Fireplace in the Garden

Posted: 19/10/2016 in Garden Design
Fireplace in the Garden Among garden features, fire stands out for both aesthetic and emotive qualities. Fireplace in the backyard brings warmth, energy and light. It creates dramatic interest and a comfort zone that draws people closer together.

The recent trend toward fire pits as decorative accents emphasises how gardens are being transformed by the need to extend living spaces to the outdoors. Fires define communal, functional environments, and contemporary garden various are now increasingly used to customise outdoor rooms for different purposes. This means that fires can no longer be a design afterthought, a mere heating function to be addressed by the plain addition of a fire feature. Incorporating fire into the overall scheme involves careful thought and planning, with a view toward building intimate and nestling spaces that promote cosiness and conversation.

Fires entice in different ways and can be used to direct the line of sight toward a view, balance different elements (notably water), provide a focal point, or set the mood of space.

A rectangular fire table, for example, can offer people a front-row vantage spot for admiring the rolling, rural landscape. The flickering fire from a large fire pit creates dancing light reflections in a nearby pool of water. A long line of flame against a wall provides a stunning focal point to any outdoor room. Concrete fire bowls complement a lush garden setting.

Today’s fire features double as sculptural design support or integrated structure within the overall design. Built-in fireplaces not only create relaxing entertainment spaces around which plush furniture can be arranged, but they also provide functional screening for unsightly fixtures. Bespoke fireplaces likewise shape the visual plan of an outdoor room, creating a thematic centrepiece to anchor the rest of the design features.

Fire pits are hugely favoured now because they gather people around a warm, open fire facing each other rather than sitting side by side in front of a fireplace. The opportunity for more social interaction has made fire pits an increasingly popular choice for outdoor entertainment zones, while fireplaces evoke more peaceful, contemplative, even romantic settings.  Fire pits, which can either be wood or gas-burning, are built with a raised wall around them or can be dug into the ground. While bigger fire pits are certainly theatrical, keeping to an inside diameter of fewer than three feet creates a manageable fire over which conversations can be held. Larger fire pits can create problems, such as giving off excessive heat and may complicate maintenance.  Moveable fire pits allow fires to be moved around, as desired and thus provide maximum creative flexibility. Portable fire pits range from small, inexpensive fire bowls to sleek, contemporary, bespoke pieces. Fire pits are especially attractive to younger crowds, and it can be a good idea to provide separate spaces for teens so they can have their fun. As fire pits create determining focal points, their design greatly impacts the character of the garden. The choice of materials, whether sleek corten steel, cast iron or elegant slate or concrete, is important, and other factors to consider include heat- and rust- resistance.  Many fire pits also function as tables, with generous tips for setting down plates and drinks. Fire tables are just that – they are usually as high as coffee tables and when not alight perform as such, often with stainless steel covers. Fire tables add interest to outdoor relaxation areas, where comfortable sofas and chairs are arranged around them. They can also act as room dividers, sectioning expansive outdoor spaces.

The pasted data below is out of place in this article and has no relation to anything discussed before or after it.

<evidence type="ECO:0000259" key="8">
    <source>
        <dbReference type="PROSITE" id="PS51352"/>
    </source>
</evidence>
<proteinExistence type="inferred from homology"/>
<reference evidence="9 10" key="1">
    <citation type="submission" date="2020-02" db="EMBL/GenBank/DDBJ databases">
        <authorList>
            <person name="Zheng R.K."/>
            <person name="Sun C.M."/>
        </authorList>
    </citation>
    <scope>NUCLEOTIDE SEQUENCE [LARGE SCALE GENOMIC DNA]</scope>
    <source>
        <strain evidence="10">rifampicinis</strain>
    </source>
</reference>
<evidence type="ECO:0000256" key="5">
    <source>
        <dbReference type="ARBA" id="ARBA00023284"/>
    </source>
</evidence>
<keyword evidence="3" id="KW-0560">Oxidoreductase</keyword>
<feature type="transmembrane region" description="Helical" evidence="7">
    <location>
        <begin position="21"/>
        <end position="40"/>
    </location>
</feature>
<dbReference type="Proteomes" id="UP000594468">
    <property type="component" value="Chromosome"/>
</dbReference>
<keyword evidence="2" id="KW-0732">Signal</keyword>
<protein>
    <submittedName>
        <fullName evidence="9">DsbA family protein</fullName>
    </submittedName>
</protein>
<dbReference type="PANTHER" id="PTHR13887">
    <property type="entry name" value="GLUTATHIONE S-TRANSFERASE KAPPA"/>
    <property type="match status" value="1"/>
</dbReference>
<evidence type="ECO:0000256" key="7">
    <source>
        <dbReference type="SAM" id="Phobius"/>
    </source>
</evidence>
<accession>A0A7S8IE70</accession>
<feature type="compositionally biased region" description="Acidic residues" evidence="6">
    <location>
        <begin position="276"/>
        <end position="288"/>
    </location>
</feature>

Fire burners, which can be wood-burning or multi-fuel (coal, peat or wood pellets), are an energy-efficient source of heat outdoors because of the slow heat release through the cast iron, the traditional material for free-standing burners. However, the fire needs to be attended to and feeding logs or fuel into the burner, and raking ash can become a chore.

Fuel storage space is another consideration and must be factored into the design scheme. Contemporary burners, with glass fronts and often come in sleek boxes, benches or plinths, however, look chic and modern.

Whenever there is a fire in the garden, safety and environmental concerns remain paramount. Most outdoor heaters are truly user-friendly, so long as one keeps in mind that open fires always pose a risk. For those who would rather not deal with smoke or smell in their gardens, bioethanol fires are fast becoming reliable alternatives to wood and gas fires because of their low and clean emissions of carbon dioxide, steam and heat.

Bioethanol is a renewable fuel made from fermenting crops such as sugarcane. The fuel is carbon neutral as carbon dioxide is absorbed by plants and aids in photosynthesis. The clean-burning flame, which only produces steam and carbon dioxide, means there are no dangerous fumes, or even ash or soot. Small wonder an increasing number of homeowners prefer non-toxic bioethanol fires to traditional ones.  Without the need for flues or chimneys bioethanol fireplaces and fires can be designed with sleeker, more minimalist lines, heightening the sophisticated look of contemporary gardens.

If you are interested in a quote, call us on 020 7381 8002.

For more inspiration view our Fireplace Designs here.

If you’ve a big space - check our project ‘Large BBQ & Dinning Area with a Fireplace’ here

Fireplace in the Garden

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Fireplace in the Garden